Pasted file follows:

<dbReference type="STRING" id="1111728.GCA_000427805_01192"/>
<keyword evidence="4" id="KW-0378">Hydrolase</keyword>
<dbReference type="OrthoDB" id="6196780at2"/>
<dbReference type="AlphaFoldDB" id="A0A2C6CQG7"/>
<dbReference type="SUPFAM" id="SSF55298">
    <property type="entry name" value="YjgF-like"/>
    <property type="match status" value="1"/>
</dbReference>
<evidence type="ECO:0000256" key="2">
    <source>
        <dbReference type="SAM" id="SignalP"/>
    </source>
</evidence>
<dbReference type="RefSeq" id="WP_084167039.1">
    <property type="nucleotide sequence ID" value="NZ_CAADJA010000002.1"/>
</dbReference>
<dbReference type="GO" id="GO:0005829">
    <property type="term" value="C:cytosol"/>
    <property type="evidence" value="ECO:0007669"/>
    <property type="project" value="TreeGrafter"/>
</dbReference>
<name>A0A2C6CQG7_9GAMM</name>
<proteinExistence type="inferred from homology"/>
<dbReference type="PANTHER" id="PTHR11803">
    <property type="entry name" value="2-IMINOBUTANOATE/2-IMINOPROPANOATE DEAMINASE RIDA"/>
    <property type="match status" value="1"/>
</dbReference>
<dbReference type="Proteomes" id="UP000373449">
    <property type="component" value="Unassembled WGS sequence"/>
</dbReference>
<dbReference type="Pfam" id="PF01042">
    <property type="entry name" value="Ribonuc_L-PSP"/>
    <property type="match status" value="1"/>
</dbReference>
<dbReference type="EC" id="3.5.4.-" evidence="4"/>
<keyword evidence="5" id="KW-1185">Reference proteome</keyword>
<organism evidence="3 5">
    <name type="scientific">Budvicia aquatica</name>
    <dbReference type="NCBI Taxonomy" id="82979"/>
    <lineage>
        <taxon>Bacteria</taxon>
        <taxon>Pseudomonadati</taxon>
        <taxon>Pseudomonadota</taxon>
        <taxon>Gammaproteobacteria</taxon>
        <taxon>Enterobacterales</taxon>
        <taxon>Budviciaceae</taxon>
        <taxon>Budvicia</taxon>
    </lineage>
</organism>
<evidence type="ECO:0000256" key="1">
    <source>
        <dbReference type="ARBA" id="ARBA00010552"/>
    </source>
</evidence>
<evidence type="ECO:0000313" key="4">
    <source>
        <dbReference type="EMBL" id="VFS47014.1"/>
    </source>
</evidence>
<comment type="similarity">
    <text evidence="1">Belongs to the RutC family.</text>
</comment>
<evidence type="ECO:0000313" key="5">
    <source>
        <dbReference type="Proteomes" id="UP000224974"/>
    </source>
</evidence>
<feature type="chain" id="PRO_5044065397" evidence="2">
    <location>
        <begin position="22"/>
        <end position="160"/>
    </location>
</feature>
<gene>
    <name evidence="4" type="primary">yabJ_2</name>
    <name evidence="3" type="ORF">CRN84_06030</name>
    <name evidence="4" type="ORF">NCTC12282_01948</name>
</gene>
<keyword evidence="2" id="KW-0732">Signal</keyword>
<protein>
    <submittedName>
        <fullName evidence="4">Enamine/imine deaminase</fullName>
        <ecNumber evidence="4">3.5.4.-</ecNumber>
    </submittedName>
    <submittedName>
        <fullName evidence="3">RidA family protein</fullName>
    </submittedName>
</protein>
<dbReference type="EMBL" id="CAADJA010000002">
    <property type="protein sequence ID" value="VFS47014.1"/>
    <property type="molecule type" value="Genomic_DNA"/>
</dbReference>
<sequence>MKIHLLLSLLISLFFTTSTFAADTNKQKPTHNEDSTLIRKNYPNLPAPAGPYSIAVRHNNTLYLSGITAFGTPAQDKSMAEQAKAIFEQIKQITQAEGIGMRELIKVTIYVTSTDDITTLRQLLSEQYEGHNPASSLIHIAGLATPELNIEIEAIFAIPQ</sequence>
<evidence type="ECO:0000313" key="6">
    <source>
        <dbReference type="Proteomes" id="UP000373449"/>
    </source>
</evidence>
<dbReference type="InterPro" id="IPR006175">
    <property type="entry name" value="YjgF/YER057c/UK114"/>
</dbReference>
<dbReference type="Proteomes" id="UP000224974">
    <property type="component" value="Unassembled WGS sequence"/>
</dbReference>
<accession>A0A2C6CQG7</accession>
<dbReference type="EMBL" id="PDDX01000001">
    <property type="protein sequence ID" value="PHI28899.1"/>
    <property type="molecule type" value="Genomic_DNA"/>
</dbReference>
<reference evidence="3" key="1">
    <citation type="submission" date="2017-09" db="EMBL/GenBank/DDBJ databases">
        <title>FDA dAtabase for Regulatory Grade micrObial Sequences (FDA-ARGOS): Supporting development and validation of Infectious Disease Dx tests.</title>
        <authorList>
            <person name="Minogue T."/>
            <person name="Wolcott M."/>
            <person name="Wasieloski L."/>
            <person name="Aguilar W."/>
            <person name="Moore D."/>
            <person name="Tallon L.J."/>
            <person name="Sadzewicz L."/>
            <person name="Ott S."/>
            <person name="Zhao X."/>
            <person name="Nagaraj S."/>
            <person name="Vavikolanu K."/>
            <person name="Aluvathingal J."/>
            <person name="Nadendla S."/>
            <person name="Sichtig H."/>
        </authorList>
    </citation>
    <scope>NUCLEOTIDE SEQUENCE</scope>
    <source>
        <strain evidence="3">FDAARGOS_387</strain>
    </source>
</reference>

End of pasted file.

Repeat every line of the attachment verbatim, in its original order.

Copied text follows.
<dbReference type="STRING" id="1111728.GCA_000427805_01192"/>
<keyword evidence="4" id="KW-0378">Hydrolase</keyword>
<dbReference type="OrthoDB" id="6196780at2"/>
<dbReference type="AlphaFoldDB" id="A0A2C6CQG7"/>
<dbReference type="SUPFAM" id="SSF55298">
    <property type="entry name" value="YjgF-like"/>
    <property type="match status" value="1"/>
</dbReference>
<evidence type="ECO:0000256" key="2">
    <source>
        <dbReference type="SAM" id="SignalP"/>
    </source>
</evidence>
<dbReference type="RefSeq" id="WP_084167039.1">
    <property type="nucleotide sequence ID" value="NZ_CAADJA010000002.1"/>
</dbReference>
<dbReference type="GO" id="GO:0005829">
    <property type="term" value="C:cytosol"/>
    <property type="evidence" value="ECO:0007669"/>
    <property type="project" value="TreeGrafter"/>
</dbReference>
<name>A0A2C6CQG7_9GAMM</name>
<proteinExistence type="inferred from homology"/>
<dbReference type="PANTHER" id="PTHR11803">
    <property type="entry name" value="2-IMINOBUTANOATE/2-IMINOPROPANOATE DEAMINASE RIDA"/>
    <property type="match status" value="1"/>
</dbReference>
<dbReference type="Proteomes" id="UP000373449">
    <property type="component" value="Unassembled WGS sequence"/>
</dbReference>
<dbReference type="Pfam" id="PF01042">
    <property type="entry name" value="Ribonuc_L-PSP"/>
    <property type="match status" value="1"/>
</dbReference>
<dbReference type="EC" id="3.5.4.-" evidence="4"/>
<keyword evidence="5" id="KW-1185">Reference proteome</keyword>
<organism evidence="3 5">
    <name type="scientific">Budvicia aquatica</name>
    <dbReference type="NCBI Taxonomy" id="82979"/>
    <lineage>
        <taxon>Bacteria</taxon>
        <taxon>Pseudomonadati</taxon>
        <taxon>Pseudomonadota</taxon>
        <taxon>Gammaproteobacteria</taxon>
        <taxon>Enterobacterales</taxon>
        <taxon>Budviciaceae</taxon>
        <taxon>Budvicia</taxon>
    </lineage>
</organism>
<evidence type="ECO:0000256" key="1">
    <source>
        <dbReference type="ARBA" id="ARBA00010552"/>
    </source>
</evidence>
<evidence type="ECO:0000313" key="4">
    <source>
        <dbReference type="EMBL" id="VFS47014.1"/>
    </source>
</evidence>
<comment type="similarity">
    <text evidence="1">Belongs to the RutC family.</text>
</comment>
<evidence type="ECO:0000313" key="5">
    <source>
        <dbReference type="Proteomes" id="UP000224974"/>
    </source>
</evidence>
<feature type="chain" id="PRO_5044065397" evidence="2">
    <location>
        <begin position="22"/>
        <end position="160"/>
    </location>
</feature>
<gene>
    <name evidence="4" type="primary">yabJ_2</name>
    <name evidence="3" type="ORF">CRN84_06030</name>
    <name evidence="4" type="ORF">NCTC12282_01948</name>
</gene>
<keyword evidence="2" id="KW-0732">Signal</keyword>
<protein>
    <submittedName>
        <fullName evidence="4">Enamine/imine deaminase</fullName>
        <ecNumber evidence="4">3.5.4.-</ecNumber>
    </submittedName>
    <submittedName>
        <fullName evidence="3">RidA family protein</fullName>
    </submittedName>
</protein>
<dbReference type="EMBL" id="CAADJA010000002">
    <property type="protein sequence ID" value="VFS47014.1"/>
    <property type="molecule type" value="Genomic_DNA"/>
</dbReference>
<sequence>MKIHLLLSLLISLFFTTSTFAADTNKQKPTHNEDSTLIRKNYPNLPAPAGPYSIAVRHNNTLYLSGITAFGTPAQDKSMAEQAKAIFEQIKQITQAEGIGMRELIKVTIYVTSTDDITTLRQLLSEQYEGHNPASSLIHIAGLATPELNIEIEAIFAIPQ</sequence>
<evidence type="ECO:0000313" key="6">
    <source>
        <dbReference type="Proteomes" id="UP000373449"/>
    </source>
</evidence>
<dbReference type="InterPro" id="IPR006175">
    <property type="entry name" value="YjgF/YER057c/UK114"/>
</dbReference>
<dbReference type="Proteomes" id="UP000224974">
    <property type="component" value="Unassembled WGS sequence"/>
</dbReference>
<accession>A0A2C6CQG7</accession>
<dbReference type="EMBL" id="PDDX01000001">
    <property type="protein sequence ID" value="PHI28899.1"/>
    <property type="molecule type" value="Genomic_DNA"/>
</dbReference>
<reference evidence="3" key="1">
    <citation type="submission" date="2017-09" db="EMBL/GenBank/DDBJ databases">
        <title>FDA dAtabase for Regulatory Grade micrObial Sequences (FDA-ARGOS): Supporting development and validation of Infectious Disease Dx tests.</title>
        <authorList>
            <person name="Minogue T."/>
            <person name="Wolcott M."/>
            <person name="Wasieloski L."/>
            <person name="Aguilar W."/>
            <person name="Moore D."/>
            <person name="Tallon L.J."/>
            <person name="Sadzewicz L."/>
            <person name="Ott S."/>
            <person name="Zhao X."/>
            <person name="Nagaraj S."/>
            <person name="Vavikolanu K."/>
            <person name="Aluvathingal J."/>
            <person name="Nadendla S."/>
            <person name="Sichtig H."/>
        </authorList>
    </citation>
    <scope>NUCLEOTIDE SEQUENCE</scope>
    <source>
        <strain evidence="3">FDAARGOS_387</strain>
    </source>
</reference>